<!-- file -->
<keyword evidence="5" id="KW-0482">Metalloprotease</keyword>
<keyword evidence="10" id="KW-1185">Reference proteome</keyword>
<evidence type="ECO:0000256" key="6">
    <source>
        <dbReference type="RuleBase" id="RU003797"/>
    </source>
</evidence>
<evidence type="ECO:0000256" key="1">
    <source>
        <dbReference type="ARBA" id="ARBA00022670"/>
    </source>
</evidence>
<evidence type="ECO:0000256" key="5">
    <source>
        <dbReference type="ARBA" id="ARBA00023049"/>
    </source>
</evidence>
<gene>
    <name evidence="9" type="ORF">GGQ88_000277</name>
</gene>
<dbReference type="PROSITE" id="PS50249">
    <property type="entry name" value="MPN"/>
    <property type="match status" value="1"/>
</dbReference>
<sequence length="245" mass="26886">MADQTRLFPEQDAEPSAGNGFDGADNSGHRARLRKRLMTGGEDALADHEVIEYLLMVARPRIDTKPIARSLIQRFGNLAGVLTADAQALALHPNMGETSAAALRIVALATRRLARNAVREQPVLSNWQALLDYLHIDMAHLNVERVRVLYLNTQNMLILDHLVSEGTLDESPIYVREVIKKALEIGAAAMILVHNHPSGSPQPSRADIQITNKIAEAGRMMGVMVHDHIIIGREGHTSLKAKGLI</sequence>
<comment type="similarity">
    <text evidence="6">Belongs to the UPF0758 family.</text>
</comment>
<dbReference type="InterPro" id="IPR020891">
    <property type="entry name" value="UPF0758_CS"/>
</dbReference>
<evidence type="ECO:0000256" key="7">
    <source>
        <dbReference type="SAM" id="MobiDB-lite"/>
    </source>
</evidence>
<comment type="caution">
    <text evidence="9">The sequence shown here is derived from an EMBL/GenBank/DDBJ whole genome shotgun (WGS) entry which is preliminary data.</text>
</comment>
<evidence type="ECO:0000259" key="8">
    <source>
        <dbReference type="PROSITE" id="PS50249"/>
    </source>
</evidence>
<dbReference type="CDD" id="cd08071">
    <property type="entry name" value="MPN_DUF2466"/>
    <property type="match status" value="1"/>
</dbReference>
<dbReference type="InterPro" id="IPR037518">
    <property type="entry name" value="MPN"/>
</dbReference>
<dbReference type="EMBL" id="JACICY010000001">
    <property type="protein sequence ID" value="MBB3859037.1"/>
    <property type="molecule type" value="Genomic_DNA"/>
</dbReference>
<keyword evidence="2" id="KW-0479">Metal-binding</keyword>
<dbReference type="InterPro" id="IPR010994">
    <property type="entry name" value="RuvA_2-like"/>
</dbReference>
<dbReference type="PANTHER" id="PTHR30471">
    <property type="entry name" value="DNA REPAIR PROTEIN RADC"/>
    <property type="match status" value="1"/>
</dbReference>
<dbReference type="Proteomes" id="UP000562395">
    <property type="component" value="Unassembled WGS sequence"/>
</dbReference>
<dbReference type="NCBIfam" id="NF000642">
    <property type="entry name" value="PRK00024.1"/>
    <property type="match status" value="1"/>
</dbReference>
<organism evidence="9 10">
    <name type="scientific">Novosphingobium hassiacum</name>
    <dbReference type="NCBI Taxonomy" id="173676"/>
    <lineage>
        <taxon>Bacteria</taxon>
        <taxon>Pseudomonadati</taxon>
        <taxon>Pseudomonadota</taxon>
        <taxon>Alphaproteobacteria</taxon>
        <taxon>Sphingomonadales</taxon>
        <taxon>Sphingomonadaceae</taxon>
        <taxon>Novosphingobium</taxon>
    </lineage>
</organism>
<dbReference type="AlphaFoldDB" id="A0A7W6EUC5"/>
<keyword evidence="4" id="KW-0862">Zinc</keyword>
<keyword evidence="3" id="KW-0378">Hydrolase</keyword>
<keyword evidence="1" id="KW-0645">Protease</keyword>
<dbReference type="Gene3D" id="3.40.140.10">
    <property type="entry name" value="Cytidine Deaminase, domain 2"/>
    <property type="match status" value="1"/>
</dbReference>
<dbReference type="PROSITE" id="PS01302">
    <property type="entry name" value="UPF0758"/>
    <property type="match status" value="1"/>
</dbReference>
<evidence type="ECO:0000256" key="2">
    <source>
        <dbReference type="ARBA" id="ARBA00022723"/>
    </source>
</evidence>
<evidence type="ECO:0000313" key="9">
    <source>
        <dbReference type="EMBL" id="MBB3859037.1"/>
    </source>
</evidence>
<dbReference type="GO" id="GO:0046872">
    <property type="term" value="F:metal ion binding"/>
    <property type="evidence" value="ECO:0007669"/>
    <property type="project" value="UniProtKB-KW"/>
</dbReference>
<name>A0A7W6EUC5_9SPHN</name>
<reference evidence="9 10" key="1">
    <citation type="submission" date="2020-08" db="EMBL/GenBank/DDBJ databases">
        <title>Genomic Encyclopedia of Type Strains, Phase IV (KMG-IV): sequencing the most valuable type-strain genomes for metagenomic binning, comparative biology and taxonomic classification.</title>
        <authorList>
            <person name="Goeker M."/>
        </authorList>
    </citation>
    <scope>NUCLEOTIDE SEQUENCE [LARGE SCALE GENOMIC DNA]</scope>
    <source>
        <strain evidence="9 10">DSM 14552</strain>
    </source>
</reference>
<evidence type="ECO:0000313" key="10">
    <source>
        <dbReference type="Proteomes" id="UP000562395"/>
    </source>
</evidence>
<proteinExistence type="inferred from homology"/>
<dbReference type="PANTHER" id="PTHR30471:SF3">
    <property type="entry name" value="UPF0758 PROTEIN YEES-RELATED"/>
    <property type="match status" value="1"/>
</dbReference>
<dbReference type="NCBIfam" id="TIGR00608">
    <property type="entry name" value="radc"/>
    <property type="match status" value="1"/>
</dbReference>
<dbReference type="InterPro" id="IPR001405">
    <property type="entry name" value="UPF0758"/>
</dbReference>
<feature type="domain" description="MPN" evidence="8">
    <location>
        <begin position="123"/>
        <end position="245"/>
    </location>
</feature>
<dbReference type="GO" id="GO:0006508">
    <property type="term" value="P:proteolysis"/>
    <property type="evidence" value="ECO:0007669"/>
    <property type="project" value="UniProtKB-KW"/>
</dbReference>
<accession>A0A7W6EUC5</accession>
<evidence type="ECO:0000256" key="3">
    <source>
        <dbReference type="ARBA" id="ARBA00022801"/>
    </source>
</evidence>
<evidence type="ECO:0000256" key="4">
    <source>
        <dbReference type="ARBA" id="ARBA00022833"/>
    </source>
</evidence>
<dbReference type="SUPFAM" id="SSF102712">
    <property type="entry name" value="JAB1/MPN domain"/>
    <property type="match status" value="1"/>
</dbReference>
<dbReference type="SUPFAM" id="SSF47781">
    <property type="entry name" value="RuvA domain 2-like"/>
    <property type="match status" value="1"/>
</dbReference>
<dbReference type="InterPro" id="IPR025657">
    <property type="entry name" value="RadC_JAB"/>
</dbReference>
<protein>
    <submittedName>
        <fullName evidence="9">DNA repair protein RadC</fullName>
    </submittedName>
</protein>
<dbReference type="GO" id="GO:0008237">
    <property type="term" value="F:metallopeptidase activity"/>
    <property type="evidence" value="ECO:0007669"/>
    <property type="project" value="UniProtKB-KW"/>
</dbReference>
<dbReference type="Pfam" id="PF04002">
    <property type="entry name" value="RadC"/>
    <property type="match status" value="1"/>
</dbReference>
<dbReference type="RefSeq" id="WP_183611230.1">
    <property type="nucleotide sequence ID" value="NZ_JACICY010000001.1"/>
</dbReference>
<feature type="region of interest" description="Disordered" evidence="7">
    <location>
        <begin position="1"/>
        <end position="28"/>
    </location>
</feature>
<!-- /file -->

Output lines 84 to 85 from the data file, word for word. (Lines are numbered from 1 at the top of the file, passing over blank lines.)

<dbReference type="AlphaFoldDB" id="A0A7W6EUC5"/>
<keyword evidence="4" id="KW-0862">Zinc</keyword>